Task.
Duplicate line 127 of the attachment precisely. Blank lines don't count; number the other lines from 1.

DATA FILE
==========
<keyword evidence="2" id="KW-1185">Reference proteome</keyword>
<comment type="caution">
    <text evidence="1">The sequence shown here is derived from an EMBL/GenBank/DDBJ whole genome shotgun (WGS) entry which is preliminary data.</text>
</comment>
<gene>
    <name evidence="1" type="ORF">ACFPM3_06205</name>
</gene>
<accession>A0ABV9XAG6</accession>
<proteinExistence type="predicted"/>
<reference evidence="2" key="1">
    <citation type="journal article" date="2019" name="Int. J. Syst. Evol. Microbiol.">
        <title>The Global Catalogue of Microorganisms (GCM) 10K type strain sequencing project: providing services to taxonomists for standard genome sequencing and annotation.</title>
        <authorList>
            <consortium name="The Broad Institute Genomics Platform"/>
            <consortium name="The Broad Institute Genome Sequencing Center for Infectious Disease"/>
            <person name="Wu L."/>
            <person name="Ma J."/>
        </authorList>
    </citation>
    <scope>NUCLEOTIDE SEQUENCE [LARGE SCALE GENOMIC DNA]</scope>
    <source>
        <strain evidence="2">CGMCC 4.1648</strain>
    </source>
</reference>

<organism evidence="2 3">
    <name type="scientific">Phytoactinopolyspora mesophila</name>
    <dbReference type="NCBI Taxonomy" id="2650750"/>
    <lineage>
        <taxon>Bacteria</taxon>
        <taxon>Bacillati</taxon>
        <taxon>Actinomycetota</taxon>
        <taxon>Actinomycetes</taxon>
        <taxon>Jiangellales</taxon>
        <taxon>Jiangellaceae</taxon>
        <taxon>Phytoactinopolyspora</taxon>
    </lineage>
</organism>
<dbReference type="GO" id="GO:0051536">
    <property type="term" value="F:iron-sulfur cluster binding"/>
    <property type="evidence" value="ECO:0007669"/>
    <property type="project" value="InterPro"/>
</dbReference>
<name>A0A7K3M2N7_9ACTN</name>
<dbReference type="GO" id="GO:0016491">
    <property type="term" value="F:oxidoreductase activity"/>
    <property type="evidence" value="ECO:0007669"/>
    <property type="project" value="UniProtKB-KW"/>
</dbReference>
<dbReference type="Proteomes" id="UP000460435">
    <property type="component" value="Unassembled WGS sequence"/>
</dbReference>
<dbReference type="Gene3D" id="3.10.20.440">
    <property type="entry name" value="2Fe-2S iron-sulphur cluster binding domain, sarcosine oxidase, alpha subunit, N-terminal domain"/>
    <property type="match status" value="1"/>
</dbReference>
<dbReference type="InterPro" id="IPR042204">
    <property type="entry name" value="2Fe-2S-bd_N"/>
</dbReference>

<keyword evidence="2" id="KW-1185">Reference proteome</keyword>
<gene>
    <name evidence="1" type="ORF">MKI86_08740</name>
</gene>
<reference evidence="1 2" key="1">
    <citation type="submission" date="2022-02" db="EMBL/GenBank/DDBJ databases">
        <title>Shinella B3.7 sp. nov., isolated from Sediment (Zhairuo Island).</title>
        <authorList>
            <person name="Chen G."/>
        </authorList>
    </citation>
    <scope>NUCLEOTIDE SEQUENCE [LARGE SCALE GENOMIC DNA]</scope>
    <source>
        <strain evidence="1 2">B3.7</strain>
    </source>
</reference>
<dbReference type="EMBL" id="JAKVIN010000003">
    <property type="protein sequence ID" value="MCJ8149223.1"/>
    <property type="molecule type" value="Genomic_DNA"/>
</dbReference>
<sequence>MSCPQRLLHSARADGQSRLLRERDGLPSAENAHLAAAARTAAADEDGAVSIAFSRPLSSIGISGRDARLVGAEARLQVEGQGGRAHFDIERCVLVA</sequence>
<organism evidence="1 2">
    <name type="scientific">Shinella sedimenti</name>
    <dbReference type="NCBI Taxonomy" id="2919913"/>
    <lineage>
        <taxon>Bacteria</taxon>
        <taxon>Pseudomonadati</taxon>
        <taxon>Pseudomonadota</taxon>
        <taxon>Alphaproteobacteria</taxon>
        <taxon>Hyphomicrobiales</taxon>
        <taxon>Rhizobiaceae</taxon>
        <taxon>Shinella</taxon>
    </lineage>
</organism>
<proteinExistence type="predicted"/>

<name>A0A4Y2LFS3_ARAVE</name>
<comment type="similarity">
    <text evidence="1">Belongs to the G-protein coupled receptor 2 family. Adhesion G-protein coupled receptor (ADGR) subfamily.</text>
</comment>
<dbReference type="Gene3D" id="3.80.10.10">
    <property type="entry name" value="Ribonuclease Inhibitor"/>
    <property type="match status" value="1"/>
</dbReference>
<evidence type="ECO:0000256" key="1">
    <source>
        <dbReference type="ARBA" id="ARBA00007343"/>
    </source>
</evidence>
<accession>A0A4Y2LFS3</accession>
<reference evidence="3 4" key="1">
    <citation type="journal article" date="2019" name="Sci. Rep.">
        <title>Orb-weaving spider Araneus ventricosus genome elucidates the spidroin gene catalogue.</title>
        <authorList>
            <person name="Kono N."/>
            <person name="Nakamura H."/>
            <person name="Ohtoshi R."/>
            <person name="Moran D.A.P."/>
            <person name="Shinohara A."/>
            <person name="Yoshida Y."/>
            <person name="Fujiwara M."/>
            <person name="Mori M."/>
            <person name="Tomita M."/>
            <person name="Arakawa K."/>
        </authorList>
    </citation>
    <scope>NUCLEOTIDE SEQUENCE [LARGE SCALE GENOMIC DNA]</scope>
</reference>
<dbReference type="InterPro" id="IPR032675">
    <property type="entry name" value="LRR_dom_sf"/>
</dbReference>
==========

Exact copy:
    <property type="entry name" value="LRR_dom_sf"/>